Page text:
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Baines Endowed Grammar School

Whole school approach to the League of Nations Union
The Poultonian 7 (5), Mar 1923 Courtesy of Lancashire Archives, Archive ref: SMPO/ACC10093/23

The Poultonian 7 (5), Mar 1923
Courtesy of Lancashire Archives, Archive ref: SMPO/ACC10093/23

The school’s attitude towards the League of Nations  gradually changed in the 1920s from ambivalence to being supportive. Every pupil had written an essay on the League in 1923, in which some of its ‘fallacies’ were stated. The school magazine commented that ‘we have yet to meet the English boy who really believes in it or even wants it’. The school had lectures from the League of Nations Union  (LNU) in 1925 (Mr Whelen) and 1929 (Mr Wilson), as well as some contact with the local Rotary Club and the Blackpool LNU Branch. This resulted in the formation of a junior branch of the League of Nations Union at the school in December 1929. A great achievement was that all the pupils and staff members joined the LNU.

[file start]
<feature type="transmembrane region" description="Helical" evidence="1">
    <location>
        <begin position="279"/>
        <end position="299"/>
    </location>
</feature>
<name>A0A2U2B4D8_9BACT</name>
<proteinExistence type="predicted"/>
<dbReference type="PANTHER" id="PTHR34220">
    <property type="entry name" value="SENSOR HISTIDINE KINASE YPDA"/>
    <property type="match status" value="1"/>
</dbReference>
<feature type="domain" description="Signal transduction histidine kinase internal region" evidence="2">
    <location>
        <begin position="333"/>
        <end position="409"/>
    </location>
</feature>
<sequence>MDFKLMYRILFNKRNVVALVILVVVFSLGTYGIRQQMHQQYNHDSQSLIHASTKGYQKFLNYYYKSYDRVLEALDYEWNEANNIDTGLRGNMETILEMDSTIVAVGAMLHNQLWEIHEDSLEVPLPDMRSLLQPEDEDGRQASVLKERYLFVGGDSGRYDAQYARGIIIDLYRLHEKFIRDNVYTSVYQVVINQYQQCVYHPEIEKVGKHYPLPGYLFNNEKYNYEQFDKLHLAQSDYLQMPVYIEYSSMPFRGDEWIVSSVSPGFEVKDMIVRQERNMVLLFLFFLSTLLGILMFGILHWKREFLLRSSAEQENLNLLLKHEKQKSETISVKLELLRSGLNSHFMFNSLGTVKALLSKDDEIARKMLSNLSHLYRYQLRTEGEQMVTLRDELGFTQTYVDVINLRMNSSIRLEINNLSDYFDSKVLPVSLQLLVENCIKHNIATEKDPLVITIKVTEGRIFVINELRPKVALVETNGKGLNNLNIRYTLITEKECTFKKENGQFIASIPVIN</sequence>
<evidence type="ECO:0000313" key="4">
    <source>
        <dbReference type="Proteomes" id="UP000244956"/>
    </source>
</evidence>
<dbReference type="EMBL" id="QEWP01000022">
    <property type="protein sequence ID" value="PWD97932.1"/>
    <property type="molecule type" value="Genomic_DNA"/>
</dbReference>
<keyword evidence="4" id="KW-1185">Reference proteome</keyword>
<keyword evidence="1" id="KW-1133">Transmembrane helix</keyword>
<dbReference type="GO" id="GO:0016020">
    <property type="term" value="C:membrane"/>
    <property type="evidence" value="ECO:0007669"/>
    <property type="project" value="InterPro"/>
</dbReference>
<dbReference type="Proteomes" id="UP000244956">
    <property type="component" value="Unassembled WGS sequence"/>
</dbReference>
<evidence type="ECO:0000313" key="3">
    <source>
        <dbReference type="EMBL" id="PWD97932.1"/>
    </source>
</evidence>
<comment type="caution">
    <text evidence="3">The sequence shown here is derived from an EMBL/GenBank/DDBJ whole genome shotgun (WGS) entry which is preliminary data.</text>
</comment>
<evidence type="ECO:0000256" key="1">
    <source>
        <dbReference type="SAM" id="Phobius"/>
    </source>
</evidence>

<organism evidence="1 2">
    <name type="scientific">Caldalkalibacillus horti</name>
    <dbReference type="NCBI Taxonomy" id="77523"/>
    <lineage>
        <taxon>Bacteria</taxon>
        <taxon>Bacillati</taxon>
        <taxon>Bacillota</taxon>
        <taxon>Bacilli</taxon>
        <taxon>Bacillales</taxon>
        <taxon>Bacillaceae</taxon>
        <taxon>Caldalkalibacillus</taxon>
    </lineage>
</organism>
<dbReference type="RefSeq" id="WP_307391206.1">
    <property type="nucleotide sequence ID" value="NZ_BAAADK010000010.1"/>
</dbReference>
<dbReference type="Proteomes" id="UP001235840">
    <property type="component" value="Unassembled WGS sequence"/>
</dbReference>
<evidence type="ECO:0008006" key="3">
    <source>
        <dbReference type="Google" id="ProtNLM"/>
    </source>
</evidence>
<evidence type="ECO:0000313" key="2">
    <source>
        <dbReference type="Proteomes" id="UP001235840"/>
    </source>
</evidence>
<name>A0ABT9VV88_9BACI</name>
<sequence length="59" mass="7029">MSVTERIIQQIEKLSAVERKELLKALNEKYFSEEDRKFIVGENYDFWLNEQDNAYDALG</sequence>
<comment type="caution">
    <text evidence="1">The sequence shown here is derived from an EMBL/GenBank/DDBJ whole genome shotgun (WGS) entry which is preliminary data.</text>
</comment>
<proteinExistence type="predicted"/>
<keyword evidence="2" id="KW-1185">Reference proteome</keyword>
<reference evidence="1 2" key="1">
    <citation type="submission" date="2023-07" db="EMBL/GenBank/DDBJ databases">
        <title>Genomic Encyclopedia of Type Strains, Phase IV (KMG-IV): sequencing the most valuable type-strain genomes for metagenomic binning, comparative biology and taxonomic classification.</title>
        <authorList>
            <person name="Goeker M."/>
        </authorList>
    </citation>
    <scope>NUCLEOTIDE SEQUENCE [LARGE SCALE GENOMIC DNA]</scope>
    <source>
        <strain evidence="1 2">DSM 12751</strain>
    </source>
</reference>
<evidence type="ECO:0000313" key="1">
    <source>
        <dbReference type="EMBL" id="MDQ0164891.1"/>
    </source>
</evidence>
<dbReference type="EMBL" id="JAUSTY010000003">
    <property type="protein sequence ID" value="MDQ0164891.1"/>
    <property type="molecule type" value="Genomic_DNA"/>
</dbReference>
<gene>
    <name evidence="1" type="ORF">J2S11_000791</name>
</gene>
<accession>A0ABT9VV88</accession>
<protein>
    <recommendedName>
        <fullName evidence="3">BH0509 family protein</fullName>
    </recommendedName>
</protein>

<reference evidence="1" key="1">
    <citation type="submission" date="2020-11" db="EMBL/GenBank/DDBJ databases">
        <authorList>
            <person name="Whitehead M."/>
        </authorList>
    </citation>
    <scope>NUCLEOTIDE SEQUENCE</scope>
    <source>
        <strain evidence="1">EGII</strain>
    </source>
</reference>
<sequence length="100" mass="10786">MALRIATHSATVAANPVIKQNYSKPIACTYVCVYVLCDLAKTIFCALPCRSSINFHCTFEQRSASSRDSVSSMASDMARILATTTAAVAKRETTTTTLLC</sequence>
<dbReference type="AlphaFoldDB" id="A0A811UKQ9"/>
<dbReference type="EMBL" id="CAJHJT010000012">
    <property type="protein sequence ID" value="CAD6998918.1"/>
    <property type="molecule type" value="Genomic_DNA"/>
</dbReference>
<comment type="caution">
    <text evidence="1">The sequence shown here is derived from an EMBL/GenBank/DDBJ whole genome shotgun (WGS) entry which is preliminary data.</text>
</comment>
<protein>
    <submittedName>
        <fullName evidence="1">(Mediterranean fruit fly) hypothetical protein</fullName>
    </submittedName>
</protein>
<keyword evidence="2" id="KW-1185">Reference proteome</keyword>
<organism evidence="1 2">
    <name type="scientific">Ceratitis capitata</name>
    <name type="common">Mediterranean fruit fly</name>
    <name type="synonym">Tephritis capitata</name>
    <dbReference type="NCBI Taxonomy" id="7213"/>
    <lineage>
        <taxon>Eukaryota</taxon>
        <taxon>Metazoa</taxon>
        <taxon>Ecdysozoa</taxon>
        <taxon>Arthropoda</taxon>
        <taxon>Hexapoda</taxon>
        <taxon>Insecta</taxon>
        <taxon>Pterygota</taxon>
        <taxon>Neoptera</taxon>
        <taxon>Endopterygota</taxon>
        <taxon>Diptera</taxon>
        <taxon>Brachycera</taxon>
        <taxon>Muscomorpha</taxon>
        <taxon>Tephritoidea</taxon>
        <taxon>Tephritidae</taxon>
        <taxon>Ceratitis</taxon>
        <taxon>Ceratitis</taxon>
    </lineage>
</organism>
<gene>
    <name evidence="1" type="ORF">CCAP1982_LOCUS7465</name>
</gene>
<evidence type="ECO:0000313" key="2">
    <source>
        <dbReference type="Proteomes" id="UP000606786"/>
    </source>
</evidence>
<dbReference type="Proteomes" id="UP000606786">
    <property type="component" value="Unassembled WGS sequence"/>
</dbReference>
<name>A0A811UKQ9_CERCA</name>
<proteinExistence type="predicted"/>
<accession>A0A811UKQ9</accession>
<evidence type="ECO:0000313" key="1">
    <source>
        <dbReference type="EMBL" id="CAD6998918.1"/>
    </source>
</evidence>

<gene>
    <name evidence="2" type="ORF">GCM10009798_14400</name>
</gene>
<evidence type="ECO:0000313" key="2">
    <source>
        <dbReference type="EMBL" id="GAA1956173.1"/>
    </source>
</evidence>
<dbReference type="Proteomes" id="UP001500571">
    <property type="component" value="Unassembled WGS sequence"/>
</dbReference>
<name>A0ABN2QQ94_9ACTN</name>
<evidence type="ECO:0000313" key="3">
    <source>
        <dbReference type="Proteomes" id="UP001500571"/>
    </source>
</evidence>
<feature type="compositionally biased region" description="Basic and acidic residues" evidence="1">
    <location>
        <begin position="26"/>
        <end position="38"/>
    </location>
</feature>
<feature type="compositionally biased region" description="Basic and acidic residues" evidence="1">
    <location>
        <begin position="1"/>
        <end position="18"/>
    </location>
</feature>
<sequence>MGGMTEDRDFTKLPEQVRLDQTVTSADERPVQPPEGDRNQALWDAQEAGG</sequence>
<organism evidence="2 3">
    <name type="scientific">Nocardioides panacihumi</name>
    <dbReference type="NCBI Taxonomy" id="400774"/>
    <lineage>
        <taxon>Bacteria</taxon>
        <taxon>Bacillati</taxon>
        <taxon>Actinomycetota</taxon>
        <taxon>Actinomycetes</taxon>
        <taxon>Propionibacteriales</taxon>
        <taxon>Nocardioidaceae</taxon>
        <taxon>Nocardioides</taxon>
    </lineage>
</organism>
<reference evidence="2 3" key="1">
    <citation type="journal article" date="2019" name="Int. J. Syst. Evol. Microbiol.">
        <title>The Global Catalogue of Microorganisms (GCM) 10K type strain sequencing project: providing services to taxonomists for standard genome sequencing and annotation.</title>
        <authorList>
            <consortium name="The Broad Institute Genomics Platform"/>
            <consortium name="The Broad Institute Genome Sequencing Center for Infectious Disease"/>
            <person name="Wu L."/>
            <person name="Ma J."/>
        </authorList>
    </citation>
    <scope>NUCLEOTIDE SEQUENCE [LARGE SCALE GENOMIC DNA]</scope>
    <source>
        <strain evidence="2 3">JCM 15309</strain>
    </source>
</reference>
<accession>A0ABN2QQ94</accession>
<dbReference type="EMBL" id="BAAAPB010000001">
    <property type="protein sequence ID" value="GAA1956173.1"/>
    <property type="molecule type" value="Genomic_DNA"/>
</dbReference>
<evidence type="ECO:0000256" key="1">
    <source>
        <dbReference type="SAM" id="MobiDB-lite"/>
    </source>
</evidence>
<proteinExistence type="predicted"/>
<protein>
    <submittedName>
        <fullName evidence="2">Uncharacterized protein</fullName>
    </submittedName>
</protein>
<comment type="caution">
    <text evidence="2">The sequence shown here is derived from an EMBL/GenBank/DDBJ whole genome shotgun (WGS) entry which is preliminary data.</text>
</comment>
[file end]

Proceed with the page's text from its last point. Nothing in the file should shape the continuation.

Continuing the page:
Baines Endowed became a very active school branch. It produced its own news sheet on League issues at least every term. Lantern slide lectures on the League were given and in 1930 pupils performed the anti-war play, ‘X = 0.’ They were placed fifth on the FIDAC Peace Medal  list, ‘deserving special credit.’ Students supported local LNU meetings by delivering advertising flyers and attending meetings (Poulton 1930, 1932). Two pupils had their peace posters exhibited in London, after entering LNU President, Lord Cecil’s, competition (1932). Mr Archer, LNU speaker, lectured on three occasions in the 1930s on the Manchuria crisis, disarmament and the Abyssinian crisis. Boys read novels and plays concerned with League issues and performed A. Fenner Brockway’s play ‘A Devil’s Business’ in 1932.

References/Further Reading:

The Poultonian, Baines Grammar School Magazine, 1922-1936. Archive ref: SMPO/ACC10093/23, SMPO/ACC10093/24, SMPO/ACC10093/25, Lancashire Archives.